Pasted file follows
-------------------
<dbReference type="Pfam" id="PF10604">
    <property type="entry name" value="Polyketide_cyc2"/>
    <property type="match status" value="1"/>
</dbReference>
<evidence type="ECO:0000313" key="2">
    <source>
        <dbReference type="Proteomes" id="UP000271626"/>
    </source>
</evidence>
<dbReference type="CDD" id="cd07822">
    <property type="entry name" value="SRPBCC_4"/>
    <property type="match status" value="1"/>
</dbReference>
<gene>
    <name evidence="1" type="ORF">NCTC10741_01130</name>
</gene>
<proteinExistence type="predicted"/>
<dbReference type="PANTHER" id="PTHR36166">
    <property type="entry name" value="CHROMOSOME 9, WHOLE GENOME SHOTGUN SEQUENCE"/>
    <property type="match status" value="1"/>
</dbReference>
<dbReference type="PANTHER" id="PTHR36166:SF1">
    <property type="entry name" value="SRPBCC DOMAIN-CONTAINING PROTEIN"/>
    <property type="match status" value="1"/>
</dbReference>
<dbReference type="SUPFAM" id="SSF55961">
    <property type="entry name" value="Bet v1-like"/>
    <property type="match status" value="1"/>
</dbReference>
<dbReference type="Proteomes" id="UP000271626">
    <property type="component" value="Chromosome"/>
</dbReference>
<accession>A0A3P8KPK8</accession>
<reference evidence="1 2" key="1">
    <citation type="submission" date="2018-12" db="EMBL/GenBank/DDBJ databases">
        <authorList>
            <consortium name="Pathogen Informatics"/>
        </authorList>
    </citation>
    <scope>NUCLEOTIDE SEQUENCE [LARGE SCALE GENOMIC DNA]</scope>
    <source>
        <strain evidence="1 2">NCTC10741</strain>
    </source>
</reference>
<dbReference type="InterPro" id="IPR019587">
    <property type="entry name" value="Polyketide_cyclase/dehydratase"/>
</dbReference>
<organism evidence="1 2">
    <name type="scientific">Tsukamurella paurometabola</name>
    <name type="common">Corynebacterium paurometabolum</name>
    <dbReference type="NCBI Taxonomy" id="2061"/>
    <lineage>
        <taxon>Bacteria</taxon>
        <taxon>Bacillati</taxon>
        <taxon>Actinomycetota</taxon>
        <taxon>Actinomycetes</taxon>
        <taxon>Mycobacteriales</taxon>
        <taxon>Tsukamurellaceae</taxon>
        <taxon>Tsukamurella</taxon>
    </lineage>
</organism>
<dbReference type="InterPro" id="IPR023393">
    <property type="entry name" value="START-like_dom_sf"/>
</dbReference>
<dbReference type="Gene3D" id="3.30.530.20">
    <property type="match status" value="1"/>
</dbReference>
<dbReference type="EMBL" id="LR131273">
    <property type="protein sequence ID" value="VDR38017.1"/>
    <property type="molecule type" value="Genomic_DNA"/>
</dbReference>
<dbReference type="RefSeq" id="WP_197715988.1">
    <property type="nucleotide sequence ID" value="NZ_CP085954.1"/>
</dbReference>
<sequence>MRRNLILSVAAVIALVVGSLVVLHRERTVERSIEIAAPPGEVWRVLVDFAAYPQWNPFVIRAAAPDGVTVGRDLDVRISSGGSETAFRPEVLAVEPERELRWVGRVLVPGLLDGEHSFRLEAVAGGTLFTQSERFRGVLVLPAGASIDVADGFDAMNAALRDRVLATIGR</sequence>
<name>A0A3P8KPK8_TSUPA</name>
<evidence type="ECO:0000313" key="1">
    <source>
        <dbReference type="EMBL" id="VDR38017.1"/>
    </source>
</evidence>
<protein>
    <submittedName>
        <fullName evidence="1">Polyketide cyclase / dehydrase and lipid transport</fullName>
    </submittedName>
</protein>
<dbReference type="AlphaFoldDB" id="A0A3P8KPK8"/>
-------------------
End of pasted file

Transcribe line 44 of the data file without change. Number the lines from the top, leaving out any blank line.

</reference>